When you first see Bora-Bora from the ship as it navigates Teavanui Pass, you'll be astonished. Brilliant blue water in far too many shades to count and palm-dotted white-sand motus (islets) encircle a lush island topped by craggy Mount Otemanu. Close your eyes and open them again. Yes, it’s all real. This South Pacific isle with its exotic Tahitian-French allure has been captivating honeymooners and vacationers from the time the first overwater bungalows were built here nearly 50 years ago.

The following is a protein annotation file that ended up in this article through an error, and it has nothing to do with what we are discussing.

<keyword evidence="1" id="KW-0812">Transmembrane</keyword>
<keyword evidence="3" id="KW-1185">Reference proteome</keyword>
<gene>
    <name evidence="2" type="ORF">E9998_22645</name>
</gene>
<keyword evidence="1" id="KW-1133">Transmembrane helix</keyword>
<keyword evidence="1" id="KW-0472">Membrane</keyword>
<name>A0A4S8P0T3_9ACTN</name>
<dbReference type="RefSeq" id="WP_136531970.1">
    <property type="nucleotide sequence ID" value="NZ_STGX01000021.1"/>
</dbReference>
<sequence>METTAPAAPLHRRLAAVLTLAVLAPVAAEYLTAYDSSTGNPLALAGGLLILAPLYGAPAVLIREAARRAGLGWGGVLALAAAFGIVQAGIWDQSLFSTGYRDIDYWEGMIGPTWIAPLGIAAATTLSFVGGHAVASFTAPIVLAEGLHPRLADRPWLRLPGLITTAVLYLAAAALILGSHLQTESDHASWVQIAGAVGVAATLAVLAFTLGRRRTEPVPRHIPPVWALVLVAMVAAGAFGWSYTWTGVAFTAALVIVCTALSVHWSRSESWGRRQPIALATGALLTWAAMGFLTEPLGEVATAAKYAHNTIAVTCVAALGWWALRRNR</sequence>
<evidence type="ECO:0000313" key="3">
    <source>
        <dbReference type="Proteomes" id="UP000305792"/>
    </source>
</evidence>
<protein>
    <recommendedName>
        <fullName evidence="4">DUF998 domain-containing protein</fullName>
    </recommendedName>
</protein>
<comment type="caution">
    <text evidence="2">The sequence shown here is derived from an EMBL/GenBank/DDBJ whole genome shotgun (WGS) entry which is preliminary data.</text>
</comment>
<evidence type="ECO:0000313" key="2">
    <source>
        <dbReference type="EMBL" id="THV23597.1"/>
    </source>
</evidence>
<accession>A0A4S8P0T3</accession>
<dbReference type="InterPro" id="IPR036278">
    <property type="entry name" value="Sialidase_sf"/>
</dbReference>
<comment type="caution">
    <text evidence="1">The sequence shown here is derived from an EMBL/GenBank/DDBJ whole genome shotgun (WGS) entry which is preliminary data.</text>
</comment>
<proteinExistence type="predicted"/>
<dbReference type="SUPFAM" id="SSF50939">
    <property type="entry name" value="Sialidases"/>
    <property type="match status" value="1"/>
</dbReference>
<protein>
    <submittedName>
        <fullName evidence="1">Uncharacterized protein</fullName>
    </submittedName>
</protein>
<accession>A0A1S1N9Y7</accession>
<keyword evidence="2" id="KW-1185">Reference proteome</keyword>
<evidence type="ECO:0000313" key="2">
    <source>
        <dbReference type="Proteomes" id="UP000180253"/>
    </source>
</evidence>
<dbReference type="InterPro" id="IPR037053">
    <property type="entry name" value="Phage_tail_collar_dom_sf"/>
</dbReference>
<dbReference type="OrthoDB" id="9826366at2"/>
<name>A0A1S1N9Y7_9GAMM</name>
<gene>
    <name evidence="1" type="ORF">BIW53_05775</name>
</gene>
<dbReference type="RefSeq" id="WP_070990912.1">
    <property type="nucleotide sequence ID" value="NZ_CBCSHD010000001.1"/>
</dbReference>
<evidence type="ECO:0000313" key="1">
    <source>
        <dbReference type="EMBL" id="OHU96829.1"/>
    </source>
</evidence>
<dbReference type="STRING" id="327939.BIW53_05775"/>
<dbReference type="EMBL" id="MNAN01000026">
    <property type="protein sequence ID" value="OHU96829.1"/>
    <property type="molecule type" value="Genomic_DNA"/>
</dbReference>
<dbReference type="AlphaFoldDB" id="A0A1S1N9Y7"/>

For years, Bora-Bora has also drawn a multitude of divers eager to scope out its array of reef fish, rays and sharks. It's hard to compete with the sheer drama of the water, or with shape-shifting Mount Otemanu, which looks completely different from every angle. In fact, Vaitape, the island's largest city with a population of about 5,000 people, doesn’t even try to compete. Not much changes in this sleepy port, where a few black-pearl shops, boutiques and galleries join a weathered church and several small cafés. Yes, you might want to buy a pearl and you should definitely sample the poisson cru (raw fish marinated in coconut milk and lime juice). But to be honest, the best spot on Bora-Bora is anywhere out on the lagoon.